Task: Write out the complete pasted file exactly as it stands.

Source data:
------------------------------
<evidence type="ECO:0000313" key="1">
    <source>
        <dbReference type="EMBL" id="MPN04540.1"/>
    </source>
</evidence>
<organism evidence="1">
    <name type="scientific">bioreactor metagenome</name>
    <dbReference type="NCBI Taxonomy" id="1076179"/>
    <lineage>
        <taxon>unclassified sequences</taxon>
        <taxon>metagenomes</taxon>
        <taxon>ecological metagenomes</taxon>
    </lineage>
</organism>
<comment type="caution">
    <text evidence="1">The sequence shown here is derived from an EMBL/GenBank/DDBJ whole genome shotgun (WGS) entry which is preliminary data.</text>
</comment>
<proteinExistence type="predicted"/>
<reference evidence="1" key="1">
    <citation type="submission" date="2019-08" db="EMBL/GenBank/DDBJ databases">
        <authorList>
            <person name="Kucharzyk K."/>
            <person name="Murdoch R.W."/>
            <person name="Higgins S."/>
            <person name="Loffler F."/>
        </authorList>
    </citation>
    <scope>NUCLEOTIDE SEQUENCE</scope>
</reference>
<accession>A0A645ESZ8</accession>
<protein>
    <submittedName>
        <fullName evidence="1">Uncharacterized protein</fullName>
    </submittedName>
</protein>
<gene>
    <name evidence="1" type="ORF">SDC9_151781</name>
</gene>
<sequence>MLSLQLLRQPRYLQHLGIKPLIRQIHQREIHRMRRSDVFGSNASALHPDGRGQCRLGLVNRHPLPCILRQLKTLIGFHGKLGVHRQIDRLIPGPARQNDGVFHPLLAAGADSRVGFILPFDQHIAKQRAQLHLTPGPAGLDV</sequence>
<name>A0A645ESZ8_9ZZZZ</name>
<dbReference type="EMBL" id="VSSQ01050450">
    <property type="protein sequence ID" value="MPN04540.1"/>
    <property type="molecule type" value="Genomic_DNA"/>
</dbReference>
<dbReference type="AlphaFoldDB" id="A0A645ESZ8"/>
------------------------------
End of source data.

<evidence type="ECO:0000313" key="1">
    <source>
        <dbReference type="EMBL" id="MPN04540.1"/>
    </source>
</evidence>
<organism evidence="1">
    <name type="scientific">bioreactor metagenome</name>
    <dbReference type="NCBI Taxonomy" id="1076179"/>
    <lineage>
        <taxon>unclassified sequences</taxon>
        <taxon>metagenomes</taxon>
        <taxon>ecological metagenomes</taxon>
    </lineage>
</organism>
<comment type="caution">
    <text evidence="1">The sequence shown here is derived from an EMBL/GenBank/DDBJ whole genome shotgun (WGS) entry which is preliminary data.</text>
</comment>
<proteinExistence type="predicted"/>
<reference evidence="1" key="1">
    <citation type="submission" date="2019-08" db="EMBL/GenBank/DDBJ databases">
        <authorList>
            <person name="Kucharzyk K."/>
            <person name="Murdoch R.W."/>
            <person name="Higgins S."/>
            <person name="Loffler F."/>
        </authorList>
    </citation>
    <scope>NUCLEOTIDE SEQUENCE</scope>
</reference>
<accession>A0A645ESZ8</accession>
<protein>
    <submittedName>
        <fullName evidence="1">Uncharacterized protein</fullName>
    </submittedName>
</protein>
<gene>
    <name evidence="1" type="ORF">SDC9_151781</name>
</gene>
<sequence>MLSLQLLRQPRYLQHLGIKPLIRQIHQREIHRMRRSDVFGSNASALHPDGRGQCRLGLVNRHPLPCILRQLKTLIGFHGKLGVHRQIDRLIPGPARQNDGVFHPLLAAGADSRVGFILPFDQHIAKQRAQLHLTPGPAGLDV</sequence>
<name>A0A645ESZ8_9ZZZZ</name>
<dbReference type="EMBL" id="VSSQ01050450">
    <property type="protein sequence ID" value="MPN04540.1"/>
    <property type="molecule type" value="Genomic_DNA"/>
</dbReference>
<dbReference type="AlphaFoldDB" id="A0A645ESZ8"/>